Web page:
The hot springs terraces are one of the most accessible and incredible features of natural wonder in the park. Close to the park's headquarters, you can see them from afar, as they are a patch of white on a dark hill. A boardwalk trail will take you up, down, and close to the springs.
How were they born?
Well... as I said earlier, Yellowstone is in fact living under a magma chamber. When ground water seeps down, it comes in contact with carbon dioxide rising from the chamber. Some of the carbon will dissolve in the hot water and form a mild acidic solution. This mix will dissolve the limestone as it slowly makes its way up through the rock layers as a hot spring. When the steams comes up, the water is released but the limestone becomes solid and makes a deposit forming the terrace travertine we can see today.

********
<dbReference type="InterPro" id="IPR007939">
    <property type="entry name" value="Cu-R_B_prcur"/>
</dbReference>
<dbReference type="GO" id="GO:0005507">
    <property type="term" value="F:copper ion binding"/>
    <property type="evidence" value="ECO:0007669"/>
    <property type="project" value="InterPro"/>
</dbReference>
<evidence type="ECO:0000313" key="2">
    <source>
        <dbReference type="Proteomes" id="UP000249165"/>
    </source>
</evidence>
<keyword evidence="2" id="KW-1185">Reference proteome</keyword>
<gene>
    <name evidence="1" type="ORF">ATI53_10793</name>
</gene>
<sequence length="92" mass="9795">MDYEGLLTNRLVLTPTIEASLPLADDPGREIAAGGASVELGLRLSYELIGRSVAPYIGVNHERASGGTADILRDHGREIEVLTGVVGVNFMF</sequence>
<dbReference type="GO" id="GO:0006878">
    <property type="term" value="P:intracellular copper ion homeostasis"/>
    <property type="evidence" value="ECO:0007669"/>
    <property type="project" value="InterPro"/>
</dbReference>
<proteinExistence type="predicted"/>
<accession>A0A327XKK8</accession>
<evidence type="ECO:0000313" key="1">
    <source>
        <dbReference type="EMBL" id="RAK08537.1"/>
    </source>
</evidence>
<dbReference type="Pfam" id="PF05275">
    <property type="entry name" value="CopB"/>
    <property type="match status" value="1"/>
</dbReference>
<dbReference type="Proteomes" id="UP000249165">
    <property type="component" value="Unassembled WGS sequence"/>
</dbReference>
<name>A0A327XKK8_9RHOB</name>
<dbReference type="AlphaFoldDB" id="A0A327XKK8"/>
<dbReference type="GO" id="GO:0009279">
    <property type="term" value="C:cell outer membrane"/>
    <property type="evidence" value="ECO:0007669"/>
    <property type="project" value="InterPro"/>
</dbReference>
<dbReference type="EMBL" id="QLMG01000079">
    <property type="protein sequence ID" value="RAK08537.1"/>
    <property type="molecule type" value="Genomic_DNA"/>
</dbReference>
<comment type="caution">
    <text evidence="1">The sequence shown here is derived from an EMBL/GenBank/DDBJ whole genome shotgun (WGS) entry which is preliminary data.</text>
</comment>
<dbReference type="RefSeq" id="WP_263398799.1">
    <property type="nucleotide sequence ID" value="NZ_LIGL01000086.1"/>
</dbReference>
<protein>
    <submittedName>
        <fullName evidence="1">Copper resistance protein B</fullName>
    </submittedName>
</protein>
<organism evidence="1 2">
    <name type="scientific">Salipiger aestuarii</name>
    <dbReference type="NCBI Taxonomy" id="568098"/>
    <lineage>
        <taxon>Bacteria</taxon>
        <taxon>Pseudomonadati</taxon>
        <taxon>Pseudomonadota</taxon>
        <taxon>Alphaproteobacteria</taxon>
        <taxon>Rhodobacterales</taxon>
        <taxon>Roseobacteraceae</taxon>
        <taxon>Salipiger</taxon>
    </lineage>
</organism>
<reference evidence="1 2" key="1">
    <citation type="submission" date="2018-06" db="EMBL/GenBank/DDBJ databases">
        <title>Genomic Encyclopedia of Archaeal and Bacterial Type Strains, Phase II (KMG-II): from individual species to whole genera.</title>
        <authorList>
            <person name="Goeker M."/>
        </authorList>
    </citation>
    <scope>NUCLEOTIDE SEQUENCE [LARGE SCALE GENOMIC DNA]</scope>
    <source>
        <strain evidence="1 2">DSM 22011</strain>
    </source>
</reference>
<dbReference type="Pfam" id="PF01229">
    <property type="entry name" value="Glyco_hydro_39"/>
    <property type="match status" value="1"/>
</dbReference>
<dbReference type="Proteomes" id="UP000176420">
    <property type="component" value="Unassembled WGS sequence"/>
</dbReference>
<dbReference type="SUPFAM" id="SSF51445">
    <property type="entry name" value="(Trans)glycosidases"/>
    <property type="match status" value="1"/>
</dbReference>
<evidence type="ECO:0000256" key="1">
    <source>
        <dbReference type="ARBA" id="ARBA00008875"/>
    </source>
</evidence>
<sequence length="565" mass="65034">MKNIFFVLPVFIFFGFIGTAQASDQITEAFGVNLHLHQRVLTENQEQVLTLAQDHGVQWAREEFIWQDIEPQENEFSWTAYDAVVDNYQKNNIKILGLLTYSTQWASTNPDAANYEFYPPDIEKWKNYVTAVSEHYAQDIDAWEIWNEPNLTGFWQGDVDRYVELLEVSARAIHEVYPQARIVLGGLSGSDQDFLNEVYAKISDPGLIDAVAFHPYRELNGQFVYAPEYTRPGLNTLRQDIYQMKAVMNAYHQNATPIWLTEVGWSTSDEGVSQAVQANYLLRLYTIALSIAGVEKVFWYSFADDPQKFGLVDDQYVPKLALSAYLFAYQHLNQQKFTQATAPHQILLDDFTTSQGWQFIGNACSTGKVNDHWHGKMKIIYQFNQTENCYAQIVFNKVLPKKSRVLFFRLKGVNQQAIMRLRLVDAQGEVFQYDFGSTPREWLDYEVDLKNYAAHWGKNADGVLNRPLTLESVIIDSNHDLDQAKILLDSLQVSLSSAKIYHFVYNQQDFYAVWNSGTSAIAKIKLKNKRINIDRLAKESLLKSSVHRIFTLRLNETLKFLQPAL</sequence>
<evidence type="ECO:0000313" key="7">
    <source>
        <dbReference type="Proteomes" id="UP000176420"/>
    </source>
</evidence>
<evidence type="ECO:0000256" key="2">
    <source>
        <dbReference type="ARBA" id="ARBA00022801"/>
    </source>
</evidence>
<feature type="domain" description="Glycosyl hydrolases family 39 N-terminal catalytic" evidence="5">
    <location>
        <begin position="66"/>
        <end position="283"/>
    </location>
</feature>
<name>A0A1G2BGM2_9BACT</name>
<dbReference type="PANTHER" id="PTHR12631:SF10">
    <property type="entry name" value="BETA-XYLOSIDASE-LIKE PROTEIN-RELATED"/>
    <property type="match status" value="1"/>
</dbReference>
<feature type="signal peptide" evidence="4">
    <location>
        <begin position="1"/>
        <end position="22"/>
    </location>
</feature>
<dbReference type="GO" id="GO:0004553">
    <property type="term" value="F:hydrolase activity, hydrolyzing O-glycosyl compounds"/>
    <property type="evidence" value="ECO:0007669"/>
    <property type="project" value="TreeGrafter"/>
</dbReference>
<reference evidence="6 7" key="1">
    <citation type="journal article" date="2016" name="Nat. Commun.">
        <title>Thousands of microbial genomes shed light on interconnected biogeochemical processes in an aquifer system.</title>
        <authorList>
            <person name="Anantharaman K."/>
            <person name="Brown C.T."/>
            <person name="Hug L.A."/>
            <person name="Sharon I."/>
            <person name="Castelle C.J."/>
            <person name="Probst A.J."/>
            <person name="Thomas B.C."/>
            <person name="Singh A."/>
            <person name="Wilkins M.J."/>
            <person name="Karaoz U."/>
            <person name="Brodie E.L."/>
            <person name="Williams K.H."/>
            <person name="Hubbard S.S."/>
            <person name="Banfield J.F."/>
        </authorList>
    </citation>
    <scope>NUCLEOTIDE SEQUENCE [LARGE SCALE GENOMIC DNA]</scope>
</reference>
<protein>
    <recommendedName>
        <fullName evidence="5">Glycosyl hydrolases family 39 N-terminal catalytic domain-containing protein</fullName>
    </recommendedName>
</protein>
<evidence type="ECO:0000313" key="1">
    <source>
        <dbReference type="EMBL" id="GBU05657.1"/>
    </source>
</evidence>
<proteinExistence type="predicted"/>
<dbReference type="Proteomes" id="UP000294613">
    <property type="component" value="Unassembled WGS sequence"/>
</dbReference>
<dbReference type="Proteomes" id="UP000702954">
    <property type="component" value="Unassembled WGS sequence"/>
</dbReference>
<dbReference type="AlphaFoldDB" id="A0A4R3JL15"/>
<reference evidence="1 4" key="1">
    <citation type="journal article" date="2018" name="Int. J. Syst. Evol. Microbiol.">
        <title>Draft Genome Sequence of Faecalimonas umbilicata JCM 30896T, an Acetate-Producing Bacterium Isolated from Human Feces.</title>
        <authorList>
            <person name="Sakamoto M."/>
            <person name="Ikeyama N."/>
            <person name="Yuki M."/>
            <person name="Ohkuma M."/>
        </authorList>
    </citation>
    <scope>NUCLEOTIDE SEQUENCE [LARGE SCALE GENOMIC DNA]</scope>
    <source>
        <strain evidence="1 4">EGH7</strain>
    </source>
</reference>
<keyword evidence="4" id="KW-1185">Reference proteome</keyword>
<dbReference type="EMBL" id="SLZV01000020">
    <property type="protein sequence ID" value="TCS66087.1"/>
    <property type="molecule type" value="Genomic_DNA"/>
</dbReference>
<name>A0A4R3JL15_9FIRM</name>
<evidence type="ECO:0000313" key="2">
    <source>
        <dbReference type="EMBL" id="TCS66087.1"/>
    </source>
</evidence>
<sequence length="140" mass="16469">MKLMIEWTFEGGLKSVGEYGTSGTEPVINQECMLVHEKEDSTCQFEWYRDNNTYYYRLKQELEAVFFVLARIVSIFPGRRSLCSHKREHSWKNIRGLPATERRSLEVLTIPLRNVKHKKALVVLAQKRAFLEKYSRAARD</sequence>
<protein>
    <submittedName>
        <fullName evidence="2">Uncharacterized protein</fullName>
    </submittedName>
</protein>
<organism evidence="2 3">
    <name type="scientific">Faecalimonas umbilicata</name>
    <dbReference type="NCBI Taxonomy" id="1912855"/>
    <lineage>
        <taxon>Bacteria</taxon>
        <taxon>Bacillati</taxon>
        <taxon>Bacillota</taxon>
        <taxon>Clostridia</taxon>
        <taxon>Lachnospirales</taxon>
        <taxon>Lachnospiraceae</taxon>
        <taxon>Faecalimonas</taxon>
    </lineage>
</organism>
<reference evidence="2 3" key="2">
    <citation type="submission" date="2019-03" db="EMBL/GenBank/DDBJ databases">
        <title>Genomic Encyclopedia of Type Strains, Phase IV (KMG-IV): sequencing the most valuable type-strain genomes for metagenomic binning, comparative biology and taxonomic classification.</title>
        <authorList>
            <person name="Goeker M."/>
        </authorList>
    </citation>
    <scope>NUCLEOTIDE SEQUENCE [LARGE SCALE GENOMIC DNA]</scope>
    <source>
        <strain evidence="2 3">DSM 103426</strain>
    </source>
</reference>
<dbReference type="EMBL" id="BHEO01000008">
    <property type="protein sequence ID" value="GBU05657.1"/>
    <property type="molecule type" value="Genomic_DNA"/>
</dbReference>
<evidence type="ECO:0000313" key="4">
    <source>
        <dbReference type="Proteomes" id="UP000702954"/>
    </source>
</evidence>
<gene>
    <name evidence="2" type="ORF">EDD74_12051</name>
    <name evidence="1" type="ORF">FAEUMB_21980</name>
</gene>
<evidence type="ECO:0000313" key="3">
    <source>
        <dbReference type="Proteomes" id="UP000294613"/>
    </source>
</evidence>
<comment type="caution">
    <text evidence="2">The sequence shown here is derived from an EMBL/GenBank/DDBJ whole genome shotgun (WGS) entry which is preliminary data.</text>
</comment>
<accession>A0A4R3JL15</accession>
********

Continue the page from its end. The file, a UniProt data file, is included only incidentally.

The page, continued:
Seeing the springs from the first time is quite amazing, especially when one is active (they are not active all the time; when we were there, the activity was quite low and it can remain like that for years). One of the first things you will notice is the smell of rotten eggs so characteristic for hot springs.
The colours, diversity of formations, and eeriness are things to behold. With names such as Palette, New Blue, Minerva, Jupiter, etc., this is a place that is out of this world. We only visited the Lower Terraces, as we had to be home before dark, but the higher terraces can be accessed by a road.
When visiting, please be careful. Do not get off the boardwalk, as you may be scalded by hot water and steam. This is not a joke; some deaths have been reported.
You can get more information about the spring at http://www.nps.gov/yell/tours/mammoth/index.htm